Island Health has issued an advisory that there has been an increase in overdoses in Greater Victoria and is advising drug users to be cautious.
The advisory is for Greater Victoria including Saanich and the Western Communities.
Island Health says anyone using opioids and stimulants face increased risk from injection and inhalation.
If someone is overdosing, you are advised to call 911, give Naloxone, and give one breath every five seconds.
For drug users, Island Health has the following tips for safer drug use:
- Visit an Overdose Prevention Site
- The Harbour at 941 Pandora Avenue
- Rock Bay Landing at 535 Ellice Street.
- If using alone:
- Get your drugs tested with Substance UVic at 1802 Cook Street
- Stagger use with a friend so someone can respond if needed
- Carry Naloxone
- You can visit the Naloxone Training website for a training refreshser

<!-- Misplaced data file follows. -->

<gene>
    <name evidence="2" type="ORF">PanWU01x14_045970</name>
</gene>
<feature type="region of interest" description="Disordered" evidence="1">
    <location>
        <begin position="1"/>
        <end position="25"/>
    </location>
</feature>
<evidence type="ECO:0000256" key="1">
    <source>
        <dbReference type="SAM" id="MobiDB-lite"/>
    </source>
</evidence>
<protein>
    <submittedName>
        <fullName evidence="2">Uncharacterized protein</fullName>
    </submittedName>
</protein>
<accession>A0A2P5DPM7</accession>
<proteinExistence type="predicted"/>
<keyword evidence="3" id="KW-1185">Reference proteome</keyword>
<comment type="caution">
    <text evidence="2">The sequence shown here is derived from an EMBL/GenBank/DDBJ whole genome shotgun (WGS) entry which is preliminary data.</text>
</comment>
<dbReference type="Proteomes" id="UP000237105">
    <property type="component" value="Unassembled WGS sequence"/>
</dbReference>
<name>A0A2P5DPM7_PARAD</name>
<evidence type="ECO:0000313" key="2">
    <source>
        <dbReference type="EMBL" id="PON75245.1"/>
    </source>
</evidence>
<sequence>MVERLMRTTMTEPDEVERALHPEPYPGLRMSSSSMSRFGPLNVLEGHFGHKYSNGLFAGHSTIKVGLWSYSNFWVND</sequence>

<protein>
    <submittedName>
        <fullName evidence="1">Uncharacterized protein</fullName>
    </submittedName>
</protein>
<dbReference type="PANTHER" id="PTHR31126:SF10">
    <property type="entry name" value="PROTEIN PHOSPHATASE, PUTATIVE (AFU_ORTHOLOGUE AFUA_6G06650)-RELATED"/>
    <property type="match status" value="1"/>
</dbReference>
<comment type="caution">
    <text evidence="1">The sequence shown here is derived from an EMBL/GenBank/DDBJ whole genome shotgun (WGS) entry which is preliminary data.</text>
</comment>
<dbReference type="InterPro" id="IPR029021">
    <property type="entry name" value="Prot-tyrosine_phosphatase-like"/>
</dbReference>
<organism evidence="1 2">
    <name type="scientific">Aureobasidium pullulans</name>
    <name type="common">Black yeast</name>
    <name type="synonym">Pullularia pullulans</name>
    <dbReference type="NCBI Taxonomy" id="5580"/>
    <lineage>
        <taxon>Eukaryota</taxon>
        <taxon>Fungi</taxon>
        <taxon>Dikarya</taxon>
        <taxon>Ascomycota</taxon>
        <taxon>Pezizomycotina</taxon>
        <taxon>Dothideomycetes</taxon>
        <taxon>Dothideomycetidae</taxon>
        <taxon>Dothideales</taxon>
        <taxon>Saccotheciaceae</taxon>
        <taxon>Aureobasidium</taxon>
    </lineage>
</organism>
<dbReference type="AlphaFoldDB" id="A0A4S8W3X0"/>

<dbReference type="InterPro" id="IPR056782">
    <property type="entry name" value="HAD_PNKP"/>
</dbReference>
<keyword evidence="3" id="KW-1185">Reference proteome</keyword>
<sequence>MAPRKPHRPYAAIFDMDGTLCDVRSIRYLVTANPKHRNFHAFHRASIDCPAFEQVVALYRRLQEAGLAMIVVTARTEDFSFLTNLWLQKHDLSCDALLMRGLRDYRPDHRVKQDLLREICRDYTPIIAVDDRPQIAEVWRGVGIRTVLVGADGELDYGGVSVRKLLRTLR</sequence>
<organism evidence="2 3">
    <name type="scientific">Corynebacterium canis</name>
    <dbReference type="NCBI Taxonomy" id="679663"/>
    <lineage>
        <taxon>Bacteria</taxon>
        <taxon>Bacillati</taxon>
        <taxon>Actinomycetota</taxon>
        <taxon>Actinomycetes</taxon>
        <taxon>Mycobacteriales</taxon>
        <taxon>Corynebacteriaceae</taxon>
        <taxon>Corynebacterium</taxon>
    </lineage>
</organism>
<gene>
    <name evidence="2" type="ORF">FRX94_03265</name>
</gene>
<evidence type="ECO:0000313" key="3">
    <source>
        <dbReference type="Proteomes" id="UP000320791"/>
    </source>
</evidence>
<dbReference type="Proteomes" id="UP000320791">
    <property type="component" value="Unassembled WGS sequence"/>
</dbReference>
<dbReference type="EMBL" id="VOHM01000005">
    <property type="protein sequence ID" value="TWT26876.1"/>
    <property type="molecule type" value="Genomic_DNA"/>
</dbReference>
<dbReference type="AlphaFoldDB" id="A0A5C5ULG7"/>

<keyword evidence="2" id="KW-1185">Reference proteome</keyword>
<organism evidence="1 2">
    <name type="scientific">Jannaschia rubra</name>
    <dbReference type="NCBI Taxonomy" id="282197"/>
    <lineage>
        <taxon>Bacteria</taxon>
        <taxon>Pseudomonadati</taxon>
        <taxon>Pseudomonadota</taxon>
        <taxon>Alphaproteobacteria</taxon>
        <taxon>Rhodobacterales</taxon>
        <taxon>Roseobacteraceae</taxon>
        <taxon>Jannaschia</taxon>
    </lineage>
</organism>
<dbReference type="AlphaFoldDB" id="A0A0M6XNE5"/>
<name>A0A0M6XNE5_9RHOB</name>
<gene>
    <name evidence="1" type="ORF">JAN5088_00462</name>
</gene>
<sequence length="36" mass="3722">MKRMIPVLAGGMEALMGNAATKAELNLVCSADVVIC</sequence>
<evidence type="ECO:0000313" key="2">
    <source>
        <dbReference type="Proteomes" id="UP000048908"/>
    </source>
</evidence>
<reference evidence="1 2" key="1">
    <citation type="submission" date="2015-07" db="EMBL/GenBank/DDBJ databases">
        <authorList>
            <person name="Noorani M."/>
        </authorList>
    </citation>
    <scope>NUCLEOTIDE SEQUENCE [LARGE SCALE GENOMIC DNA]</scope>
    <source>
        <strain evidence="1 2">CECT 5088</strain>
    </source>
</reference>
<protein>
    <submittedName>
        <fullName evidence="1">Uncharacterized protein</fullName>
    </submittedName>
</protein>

- Start with a small amount and wait to see how it feels
- Mixing substances increases the risk of overdose, including alcohol and prescription drugs
- Know your tolerance
PLEASE SHARE: A Drug Poisoning/Overdose Advisory has been issued for #GreaterVictoria. Visit our Overdose Prevention Services page at https://t.co/j7pems0xOS to find information on overdose prevention and supervised consumption sites, drug-checking services & more. #IslandHealth pic.twitter.com/wUtGt8zjqr
— Island Health (@VanIslandHealth) October 4, 2022
This advisory comes just over one week after the B.C. Coroner released its latest report on illicit drug toxicity deaths, which said 169 people died due to the crisis in August 2022.
The month before, B.C. surpassed 10,000 overdose deaths since the toxic drug crisis was declared a public health emergency in 2016.
Starting next year, the federal government has granted B.C. a three-year period to decriminlaize small amounts of illicit drugs.
Though B.C. applied for amounts of up to 4.5 grams to be included in the decriminalization, the federal government only granted up to 2.5 grams.
Experts criticized this saying it does not go far enough to prevent toxic drug deaths.
“They’re going to have to keep accessing their illicit substances on the street or through their network of people that they know and each time they do that it’s such a toxic supply and such a volatile supply,” Michael Knott with Victoria’s SOLID Outreach, told CHEK News on May 31, when the exemption was announced.